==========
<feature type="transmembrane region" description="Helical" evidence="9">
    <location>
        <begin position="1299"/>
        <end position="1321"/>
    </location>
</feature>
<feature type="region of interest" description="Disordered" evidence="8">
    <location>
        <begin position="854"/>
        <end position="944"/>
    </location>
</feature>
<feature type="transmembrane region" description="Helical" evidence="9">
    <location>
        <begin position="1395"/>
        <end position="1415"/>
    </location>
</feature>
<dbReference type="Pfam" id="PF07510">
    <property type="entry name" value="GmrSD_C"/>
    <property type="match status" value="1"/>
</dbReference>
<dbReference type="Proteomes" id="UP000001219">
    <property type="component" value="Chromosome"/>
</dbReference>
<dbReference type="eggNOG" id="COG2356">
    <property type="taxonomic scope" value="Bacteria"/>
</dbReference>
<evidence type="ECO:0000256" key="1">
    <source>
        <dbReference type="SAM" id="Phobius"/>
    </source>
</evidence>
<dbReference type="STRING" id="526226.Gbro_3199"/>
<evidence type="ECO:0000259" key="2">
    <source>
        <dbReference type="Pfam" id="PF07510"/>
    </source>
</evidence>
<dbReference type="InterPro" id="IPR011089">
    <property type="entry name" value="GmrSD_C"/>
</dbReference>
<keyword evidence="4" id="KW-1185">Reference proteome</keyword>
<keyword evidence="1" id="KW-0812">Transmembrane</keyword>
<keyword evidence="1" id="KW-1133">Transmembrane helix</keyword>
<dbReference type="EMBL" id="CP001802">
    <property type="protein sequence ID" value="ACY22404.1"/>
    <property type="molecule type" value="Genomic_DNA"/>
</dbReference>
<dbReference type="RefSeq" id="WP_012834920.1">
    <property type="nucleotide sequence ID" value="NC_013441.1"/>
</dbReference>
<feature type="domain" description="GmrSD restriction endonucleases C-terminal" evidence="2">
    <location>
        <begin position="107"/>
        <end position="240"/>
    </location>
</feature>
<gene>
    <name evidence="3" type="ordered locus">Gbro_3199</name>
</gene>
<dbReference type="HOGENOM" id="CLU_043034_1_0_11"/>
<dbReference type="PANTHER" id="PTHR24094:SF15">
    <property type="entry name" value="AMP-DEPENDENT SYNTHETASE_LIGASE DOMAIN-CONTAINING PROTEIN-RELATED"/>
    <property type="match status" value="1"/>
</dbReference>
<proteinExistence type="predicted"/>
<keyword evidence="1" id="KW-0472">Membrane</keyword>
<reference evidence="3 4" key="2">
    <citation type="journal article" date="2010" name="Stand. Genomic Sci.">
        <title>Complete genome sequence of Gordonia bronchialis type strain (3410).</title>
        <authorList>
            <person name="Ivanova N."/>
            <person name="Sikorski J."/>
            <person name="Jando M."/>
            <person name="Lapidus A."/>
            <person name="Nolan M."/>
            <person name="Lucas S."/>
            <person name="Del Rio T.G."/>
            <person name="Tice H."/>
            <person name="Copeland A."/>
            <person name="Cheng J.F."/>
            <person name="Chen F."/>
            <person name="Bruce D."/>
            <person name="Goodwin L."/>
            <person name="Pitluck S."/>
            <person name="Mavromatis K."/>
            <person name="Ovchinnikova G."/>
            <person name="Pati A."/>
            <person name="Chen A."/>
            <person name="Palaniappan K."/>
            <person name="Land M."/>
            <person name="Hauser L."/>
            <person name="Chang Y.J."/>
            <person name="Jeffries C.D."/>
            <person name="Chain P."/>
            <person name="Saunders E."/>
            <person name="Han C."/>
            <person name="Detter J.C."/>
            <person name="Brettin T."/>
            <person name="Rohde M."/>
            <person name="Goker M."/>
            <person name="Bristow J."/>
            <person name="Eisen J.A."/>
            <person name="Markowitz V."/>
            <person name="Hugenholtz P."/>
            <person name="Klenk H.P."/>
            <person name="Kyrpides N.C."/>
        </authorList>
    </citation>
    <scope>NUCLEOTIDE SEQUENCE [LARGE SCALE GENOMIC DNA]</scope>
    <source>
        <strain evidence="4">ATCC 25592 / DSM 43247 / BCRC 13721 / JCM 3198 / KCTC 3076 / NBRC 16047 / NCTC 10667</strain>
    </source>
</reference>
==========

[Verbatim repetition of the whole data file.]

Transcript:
<feature type="transmembrane region" description="Helical" evidence="9">
    <location>
        <begin position="1299"/>
        <end position="1321"/>
    </location>
</feature>
<feature type="region of interest" description="Disordered" evidence="8">
    <location>
        <begin position="854"/>
        <end position="944"/>
    </location>
</feature>
<feature type="transmembrane region" description="Helical" evidence="9">
    <location>
        <begin position="1395"/>
        <end position="1415"/>
    </location>
</feature>
<dbReference type="Pfam" id="PF07510">
    <property type="entry name" value="GmrSD_C"/>
    <property type="match status" value="1"/>
</dbReference>
<dbReference type="Proteomes" id="UP000001219">
    <property type="component" value="Chromosome"/>
</dbReference>
<dbReference type="eggNOG" id="COG2356">
    <property type="taxonomic scope" value="Bacteria"/>
</dbReference>
<evidence type="ECO:0000256" key="1">
    <source>
        <dbReference type="SAM" id="Phobius"/>
    </source>
</evidence>
<dbReference type="STRING" id="526226.Gbro_3199"/>
<evidence type="ECO:0000259" key="2">
    <source>
        <dbReference type="Pfam" id="PF07510"/>
    </source>
</evidence>
<dbReference type="InterPro" id="IPR011089">
    <property type="entry name" value="GmrSD_C"/>
</dbReference>
<keyword evidence="4" id="KW-1185">Reference proteome</keyword>
<keyword evidence="1" id="KW-0812">Transmembrane</keyword>
<keyword evidence="1" id="KW-1133">Transmembrane helix</keyword>
<dbReference type="EMBL" id="CP001802">
    <property type="protein sequence ID" value="ACY22404.1"/>
    <property type="molecule type" value="Genomic_DNA"/>
</dbReference>
<dbReference type="RefSeq" id="WP_012834920.1">
    <property type="nucleotide sequence ID" value="NC_013441.1"/>
</dbReference>
<feature type="domain" description="GmrSD restriction endonucleases C-terminal" evidence="2">
    <location>
        <begin position="107"/>
        <end position="240"/>
    </location>
</feature>
<gene>
    <name evidence="3" type="ordered locus">Gbro_3199</name>
</gene>
<dbReference type="HOGENOM" id="CLU_043034_1_0_11"/>
<dbReference type="PANTHER" id="PTHR24094:SF15">
    <property type="entry name" value="AMP-DEPENDENT SYNTHETASE_LIGASE DOMAIN-CONTAINING PROTEIN-RELATED"/>
    <property type="match status" value="1"/>
</dbReference>
<proteinExistence type="predicted"/>
<keyword evidence="1" id="KW-0472">Membrane</keyword>
<reference evidence="3 4" key="2">
    <citation type="journal article" date="2010" name="Stand. Genomic Sci.">
        <title>Complete genome sequence of Gordonia bronchialis type strain (3410).</title>
        <authorList>
            <person name="Ivanova N."/>
            <person name="Sikorski J."/>
            <person name="Jando M."/>
            <person name="Lapidus A."/>
            <person name="Nolan M."/>
            <person name="Lucas S."/>
            <person name="Del Rio T.G."/>
            <person name="Tice H."/>
            <person name="Copeland A."/>
            <person name="Cheng J.F."/>
            <person name="Chen F."/>
            <person name="Bruce D."/>
            <person name="Goodwin L."/>
            <person name="Pitluck S."/>
            <person name="Mavromatis K."/>
            <person name="Ovchinnikova G."/>
            <person name="Pati A."/>
            <person name="Chen A."/>
            <person name="Palaniappan K."/>
            <person name="Land M."/>
            <person name="Hauser L."/>
            <person name="Chang Y.J."/>
            <person name="Jeffries C.D."/>
            <person name="Chain P."/>
            <person name="Saunders E."/>
            <person name="Han C."/>
            <person name="Detter J.C."/>
            <person name="Brettin T."/>
            <person name="Rohde M."/>
            <person name="Goker M."/>
            <person name="Bristow J."/>
            <person name="Eisen J.A."/>
            <person name="Markowitz V."/>
            <person name="Hugenholtz P."/>
            <person name="Klenk H.P."/>
            <person name="Kyrpides N.C."/>
        </authorList>
    </citation>
    <scope>NUCLEOTIDE SEQUENCE [LARGE SCALE GENOMIC DNA]</scope>
    <source>
        <strain evidence="4">ATCC 25592 / DSM 43247 / BCRC 13721 / JCM 3198 / KCTC 3076 / NBRC 16047 / NCTC 10667</strain>
    </source>
</reference>